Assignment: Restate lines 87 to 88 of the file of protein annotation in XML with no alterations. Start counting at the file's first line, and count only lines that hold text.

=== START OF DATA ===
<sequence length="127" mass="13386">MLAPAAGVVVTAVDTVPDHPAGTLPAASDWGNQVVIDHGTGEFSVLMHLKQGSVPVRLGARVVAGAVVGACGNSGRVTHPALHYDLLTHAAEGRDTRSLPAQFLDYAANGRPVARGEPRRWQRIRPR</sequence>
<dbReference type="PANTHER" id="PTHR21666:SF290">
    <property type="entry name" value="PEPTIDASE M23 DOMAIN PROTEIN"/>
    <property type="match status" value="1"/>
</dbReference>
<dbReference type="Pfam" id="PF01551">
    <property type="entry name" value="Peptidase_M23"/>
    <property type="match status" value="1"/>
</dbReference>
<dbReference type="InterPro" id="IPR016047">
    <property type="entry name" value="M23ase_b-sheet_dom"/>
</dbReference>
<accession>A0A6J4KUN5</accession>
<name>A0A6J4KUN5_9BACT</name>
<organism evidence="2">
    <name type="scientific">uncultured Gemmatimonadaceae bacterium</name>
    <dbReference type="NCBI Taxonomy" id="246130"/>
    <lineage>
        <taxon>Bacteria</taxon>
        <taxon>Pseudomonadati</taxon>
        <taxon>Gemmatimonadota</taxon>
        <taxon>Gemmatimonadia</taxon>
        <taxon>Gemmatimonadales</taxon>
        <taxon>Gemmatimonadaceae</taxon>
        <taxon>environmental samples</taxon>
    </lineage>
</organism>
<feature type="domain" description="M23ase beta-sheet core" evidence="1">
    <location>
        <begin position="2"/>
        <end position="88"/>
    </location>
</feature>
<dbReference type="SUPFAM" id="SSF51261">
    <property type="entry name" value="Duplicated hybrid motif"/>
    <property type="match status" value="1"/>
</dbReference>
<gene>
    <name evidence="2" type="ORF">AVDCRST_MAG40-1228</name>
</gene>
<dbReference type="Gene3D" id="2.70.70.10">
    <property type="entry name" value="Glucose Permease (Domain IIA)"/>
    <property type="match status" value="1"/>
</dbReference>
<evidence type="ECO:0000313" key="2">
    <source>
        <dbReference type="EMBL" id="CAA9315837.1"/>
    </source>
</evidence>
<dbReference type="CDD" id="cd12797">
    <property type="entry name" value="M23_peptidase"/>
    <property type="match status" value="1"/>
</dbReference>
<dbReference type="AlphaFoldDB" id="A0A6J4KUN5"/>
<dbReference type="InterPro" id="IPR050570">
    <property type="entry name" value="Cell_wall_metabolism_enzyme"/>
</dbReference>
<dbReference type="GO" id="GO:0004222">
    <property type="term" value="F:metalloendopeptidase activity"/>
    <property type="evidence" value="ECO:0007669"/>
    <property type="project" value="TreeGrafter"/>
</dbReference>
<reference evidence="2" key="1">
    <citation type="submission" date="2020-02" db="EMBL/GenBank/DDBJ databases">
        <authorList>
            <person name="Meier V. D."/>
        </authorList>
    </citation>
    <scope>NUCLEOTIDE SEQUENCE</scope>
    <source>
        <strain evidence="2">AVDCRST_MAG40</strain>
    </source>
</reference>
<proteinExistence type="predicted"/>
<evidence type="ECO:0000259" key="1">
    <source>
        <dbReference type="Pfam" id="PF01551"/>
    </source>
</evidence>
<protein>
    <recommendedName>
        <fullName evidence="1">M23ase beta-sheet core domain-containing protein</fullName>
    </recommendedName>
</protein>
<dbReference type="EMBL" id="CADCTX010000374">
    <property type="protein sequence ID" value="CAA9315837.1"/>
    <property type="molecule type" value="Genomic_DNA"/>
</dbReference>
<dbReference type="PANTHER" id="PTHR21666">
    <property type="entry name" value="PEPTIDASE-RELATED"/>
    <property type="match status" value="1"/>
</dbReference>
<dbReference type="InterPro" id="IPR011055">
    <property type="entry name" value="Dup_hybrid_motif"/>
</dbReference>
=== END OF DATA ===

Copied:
    <property type="molecule type" value="Genomic_DNA"/>
</dbReference>